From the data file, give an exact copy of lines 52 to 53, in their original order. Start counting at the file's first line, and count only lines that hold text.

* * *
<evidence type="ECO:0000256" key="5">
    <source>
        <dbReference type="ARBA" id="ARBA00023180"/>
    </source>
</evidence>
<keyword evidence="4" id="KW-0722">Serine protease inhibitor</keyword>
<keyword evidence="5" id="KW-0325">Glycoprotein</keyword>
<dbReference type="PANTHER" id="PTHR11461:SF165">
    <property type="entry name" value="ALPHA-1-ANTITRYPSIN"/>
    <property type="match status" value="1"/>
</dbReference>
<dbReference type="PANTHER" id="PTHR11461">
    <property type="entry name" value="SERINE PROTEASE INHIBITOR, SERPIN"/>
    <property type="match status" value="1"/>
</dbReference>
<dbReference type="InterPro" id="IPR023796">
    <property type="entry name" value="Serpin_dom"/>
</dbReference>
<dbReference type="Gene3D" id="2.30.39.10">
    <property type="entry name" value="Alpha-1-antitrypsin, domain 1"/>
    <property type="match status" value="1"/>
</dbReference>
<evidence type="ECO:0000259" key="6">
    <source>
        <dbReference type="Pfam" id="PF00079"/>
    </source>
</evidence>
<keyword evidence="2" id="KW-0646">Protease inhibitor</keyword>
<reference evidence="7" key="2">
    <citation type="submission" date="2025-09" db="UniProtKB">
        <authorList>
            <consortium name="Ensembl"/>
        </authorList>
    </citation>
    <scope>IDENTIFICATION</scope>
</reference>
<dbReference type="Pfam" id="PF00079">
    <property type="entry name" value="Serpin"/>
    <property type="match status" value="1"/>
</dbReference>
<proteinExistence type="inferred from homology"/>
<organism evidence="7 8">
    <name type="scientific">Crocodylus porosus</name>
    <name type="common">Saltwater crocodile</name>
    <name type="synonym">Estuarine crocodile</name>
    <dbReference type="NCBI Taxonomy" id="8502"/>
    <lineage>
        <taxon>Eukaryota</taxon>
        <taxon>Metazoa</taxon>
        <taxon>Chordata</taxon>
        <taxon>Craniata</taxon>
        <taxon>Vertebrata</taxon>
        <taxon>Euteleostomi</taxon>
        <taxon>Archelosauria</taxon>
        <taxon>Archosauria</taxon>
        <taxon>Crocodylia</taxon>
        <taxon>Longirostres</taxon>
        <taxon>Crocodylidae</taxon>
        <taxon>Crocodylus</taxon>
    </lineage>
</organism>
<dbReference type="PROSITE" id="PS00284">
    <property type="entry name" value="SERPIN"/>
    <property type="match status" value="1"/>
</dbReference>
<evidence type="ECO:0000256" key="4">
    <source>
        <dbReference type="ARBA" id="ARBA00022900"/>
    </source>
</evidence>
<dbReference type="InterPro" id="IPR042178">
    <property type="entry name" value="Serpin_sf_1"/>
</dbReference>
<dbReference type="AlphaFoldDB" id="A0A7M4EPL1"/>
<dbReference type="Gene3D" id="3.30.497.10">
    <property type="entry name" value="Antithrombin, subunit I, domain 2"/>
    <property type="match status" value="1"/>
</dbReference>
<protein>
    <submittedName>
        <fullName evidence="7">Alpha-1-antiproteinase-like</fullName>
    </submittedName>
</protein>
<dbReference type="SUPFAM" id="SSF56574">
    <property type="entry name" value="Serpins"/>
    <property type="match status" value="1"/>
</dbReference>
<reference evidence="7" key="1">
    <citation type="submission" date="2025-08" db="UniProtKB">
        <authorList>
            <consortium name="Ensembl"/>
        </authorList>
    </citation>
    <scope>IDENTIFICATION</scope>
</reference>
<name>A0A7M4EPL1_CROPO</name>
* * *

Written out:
        <taxon>Vertebrata</taxon>
        <taxon>Euteleostomi</taxon>